Cross atop Chinese Southern Baptist Church (also known as Chinese Baptist Church), International District, Seattle, Washington, listed on the National Register of Historic Places (ID #86002094). Via Wikimedia Commons.

These are difficult times for people of faith. Many, especially youth, are abandoning their parents’ churches by the thousands. One even hears of individuals in Europe asking to be “debaptized.” The term refers to removal from a parish’s baptismal records. American Christians are facing mounting pressure to conform to the antichrist spirit that has invaded politics and society at large. Antisemitism, mainly targeted at traditional Judaism, is on the rise. What can believers do? What do the Scriptures call people of faith to do when persecution comes?

Bless those who persecute you; bless and do not curse them. Rejoice with those who rejoice, weep with those who weep. (Romans 12:14)

St. Paul provides us with a concrete response to persecution. We understand what bless those who persecute you means. But what does St. Paul mean when he calls the Christian communities of Rome to rejoice with those who rejoice and weep with those who weep? There is a lot of suffering beyond the borders of our Western countries. In areas such as Latin America, Asia, and Africa, Christians are facing more than mere pressure to yield to evil ideologies. They are being harassed, arrested, tortured, and even killed.

Under its current dictatorial president, Daniel Ortega, the Central American nation of Nicaragua is facing fierce religious persecution. According to a National Catholic Register report, Bishop Rolando Alvarez was recently hit with false charges of “conspiracy,” “spreading false news,” and “damaging the Nicaraguan government and society.” This is only the latest attack. Nicaragua’s leftist authoritarian government has been waging a five-year war against Catholic Church leadership and the Faithful. All this because the Church has consistently denounced the Ortega government’s human rights abuses.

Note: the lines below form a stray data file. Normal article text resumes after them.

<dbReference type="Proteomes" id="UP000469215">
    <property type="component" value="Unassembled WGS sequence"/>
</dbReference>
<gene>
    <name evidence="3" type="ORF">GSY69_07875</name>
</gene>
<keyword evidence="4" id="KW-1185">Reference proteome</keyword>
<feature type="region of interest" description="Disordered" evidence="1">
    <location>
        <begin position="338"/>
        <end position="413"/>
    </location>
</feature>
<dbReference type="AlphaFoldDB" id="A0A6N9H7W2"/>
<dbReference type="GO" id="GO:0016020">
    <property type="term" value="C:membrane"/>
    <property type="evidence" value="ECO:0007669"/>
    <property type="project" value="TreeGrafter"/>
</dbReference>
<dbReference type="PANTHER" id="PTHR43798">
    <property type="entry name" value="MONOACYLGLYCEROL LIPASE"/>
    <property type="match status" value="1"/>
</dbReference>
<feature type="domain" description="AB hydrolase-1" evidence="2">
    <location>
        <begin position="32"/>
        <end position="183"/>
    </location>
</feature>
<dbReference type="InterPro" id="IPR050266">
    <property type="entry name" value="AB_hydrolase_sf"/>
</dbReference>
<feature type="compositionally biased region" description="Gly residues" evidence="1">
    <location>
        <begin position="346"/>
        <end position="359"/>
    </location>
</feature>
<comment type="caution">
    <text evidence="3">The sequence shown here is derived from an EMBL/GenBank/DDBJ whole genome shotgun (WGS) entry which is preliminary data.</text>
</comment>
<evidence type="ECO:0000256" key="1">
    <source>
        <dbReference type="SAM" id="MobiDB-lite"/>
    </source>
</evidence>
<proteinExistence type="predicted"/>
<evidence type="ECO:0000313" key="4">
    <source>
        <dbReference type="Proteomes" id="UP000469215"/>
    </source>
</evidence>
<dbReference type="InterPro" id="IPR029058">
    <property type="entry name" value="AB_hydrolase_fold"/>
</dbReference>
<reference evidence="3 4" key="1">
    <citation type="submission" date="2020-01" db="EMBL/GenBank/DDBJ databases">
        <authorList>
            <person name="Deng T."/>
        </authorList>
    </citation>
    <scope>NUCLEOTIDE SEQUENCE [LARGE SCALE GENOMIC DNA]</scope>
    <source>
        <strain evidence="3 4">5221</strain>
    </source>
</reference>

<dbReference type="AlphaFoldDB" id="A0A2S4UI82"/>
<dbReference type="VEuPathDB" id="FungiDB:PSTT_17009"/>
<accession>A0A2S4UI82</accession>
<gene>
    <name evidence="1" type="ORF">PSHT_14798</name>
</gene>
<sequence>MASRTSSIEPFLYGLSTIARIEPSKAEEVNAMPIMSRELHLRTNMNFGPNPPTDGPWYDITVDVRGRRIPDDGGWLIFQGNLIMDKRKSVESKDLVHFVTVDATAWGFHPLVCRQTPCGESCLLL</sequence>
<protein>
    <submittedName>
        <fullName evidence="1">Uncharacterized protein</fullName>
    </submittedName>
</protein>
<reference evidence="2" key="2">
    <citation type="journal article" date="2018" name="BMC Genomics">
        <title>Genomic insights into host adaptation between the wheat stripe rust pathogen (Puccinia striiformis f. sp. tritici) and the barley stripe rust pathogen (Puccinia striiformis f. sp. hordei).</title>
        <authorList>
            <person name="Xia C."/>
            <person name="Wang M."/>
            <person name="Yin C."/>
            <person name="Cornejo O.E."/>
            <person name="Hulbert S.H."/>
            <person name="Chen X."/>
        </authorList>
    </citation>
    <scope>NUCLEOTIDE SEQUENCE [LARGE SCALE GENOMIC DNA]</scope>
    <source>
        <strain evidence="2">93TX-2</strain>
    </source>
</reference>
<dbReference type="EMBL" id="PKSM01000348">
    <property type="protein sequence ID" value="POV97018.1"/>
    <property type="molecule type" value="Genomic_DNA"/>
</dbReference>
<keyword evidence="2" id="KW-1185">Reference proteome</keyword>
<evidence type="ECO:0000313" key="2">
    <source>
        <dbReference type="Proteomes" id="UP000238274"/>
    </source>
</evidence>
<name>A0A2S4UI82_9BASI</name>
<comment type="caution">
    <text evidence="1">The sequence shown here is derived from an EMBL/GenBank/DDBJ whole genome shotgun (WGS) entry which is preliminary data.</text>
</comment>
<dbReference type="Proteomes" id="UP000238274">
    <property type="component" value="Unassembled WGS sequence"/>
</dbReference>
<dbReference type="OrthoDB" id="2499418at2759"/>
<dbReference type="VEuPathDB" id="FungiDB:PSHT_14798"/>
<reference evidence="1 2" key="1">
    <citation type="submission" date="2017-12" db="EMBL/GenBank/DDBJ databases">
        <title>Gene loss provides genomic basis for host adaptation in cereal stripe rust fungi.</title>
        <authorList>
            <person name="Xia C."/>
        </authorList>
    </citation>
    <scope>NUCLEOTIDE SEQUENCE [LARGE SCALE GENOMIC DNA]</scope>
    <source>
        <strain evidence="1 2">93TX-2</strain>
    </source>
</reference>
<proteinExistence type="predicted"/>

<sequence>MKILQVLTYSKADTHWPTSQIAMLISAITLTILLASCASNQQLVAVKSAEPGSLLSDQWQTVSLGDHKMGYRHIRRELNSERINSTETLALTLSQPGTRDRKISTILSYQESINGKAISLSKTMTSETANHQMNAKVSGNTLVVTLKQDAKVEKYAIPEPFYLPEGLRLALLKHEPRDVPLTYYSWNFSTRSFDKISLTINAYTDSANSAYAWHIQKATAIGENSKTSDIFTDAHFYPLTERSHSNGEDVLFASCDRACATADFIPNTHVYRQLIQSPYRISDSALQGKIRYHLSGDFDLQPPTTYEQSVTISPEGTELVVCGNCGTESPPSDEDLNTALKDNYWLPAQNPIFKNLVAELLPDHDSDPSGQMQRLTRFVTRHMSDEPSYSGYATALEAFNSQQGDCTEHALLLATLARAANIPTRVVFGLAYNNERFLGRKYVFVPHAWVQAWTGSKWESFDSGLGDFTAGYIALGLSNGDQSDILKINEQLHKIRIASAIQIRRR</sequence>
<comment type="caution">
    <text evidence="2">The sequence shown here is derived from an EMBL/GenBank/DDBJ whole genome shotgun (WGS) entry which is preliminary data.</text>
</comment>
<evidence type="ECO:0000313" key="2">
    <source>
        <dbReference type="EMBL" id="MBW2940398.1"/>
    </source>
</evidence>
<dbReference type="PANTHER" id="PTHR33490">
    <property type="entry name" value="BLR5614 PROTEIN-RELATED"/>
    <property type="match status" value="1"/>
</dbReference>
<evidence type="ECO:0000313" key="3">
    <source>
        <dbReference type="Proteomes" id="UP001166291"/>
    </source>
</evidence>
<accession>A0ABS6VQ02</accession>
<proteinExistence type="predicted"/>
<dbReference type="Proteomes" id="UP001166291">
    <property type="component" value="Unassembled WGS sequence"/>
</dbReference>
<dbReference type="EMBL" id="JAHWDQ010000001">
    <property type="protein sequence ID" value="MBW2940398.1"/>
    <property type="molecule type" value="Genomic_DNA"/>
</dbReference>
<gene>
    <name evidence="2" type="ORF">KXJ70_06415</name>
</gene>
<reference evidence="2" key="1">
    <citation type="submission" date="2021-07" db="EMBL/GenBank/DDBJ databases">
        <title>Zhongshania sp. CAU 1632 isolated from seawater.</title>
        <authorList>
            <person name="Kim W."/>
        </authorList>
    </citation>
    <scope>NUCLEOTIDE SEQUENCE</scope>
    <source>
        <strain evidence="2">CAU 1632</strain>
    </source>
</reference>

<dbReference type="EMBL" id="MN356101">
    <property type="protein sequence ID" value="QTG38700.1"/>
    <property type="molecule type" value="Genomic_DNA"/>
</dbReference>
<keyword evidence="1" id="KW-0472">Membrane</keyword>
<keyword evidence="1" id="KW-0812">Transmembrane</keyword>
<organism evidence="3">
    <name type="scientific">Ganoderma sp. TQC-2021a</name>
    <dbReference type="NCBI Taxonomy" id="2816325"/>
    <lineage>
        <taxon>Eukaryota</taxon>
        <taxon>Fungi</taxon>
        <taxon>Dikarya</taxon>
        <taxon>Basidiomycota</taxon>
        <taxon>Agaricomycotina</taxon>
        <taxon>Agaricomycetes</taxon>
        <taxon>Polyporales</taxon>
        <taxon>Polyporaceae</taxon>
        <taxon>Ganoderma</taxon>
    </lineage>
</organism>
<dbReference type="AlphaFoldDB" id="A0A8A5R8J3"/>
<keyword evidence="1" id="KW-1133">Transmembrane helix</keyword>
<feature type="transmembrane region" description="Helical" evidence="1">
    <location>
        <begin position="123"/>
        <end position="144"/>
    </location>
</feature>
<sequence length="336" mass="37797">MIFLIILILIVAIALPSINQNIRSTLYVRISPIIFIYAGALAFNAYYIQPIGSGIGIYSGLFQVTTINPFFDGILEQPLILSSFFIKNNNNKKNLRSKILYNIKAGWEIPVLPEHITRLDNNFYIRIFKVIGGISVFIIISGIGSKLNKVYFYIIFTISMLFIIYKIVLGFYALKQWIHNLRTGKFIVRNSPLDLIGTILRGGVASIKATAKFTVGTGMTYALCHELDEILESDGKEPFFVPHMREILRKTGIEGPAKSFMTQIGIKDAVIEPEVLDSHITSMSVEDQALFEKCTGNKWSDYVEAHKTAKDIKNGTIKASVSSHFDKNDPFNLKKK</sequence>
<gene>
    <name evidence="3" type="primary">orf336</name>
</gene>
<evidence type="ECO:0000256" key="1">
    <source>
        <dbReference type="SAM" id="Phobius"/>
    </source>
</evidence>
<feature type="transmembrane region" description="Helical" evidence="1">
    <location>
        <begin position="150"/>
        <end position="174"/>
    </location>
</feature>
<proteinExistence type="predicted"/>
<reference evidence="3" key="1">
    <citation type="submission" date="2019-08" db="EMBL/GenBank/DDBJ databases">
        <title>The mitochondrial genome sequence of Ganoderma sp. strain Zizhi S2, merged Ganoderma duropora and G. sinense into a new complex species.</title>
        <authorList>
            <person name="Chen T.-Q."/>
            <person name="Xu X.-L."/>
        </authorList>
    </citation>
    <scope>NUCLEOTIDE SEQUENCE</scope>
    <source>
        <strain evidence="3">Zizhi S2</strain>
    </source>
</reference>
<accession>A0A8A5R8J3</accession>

Chinese Christians of various denominations are victims of similar government oppression. A number of Evangelical missionaries have faced arrest and torture. The Catholic Church in China is under constant surveillance. The Chinese Communist Party (CCP), which basically comprises the government, established an officially approved “Catholic” leadership, yet the Faithful maintain an underground Church loyal to the Vatican.

In Africa, Nigerian Christians, both Catholic and those of other denominations, face brutal violence at the hands of Boko Haram, a Muslim terrorist faction. Muslim Fulani tribesmen likewise conduct attacks on Nigerian Christians. The government, headed by President Muhammadu Buhari, himself a Fulani, does little to protect its Christian citizens.

Let us take our cue from St. Paul who exhorts the Faithful to rejoice with those who rejoice and weep with those who weep. During this time of uncertainty for the American Faithful, let us pray constantly for the nations that are suffering. When anger at the thought of a supposedly Catholic president who is so violently pro-abortion starts to overwhelm us, let us remember Nicaragua, Nigeria, and China. When fear of repression at the hands of our employers, friends, and even members of our own families becomes too painful, let us think with love of the other and pray for the World.

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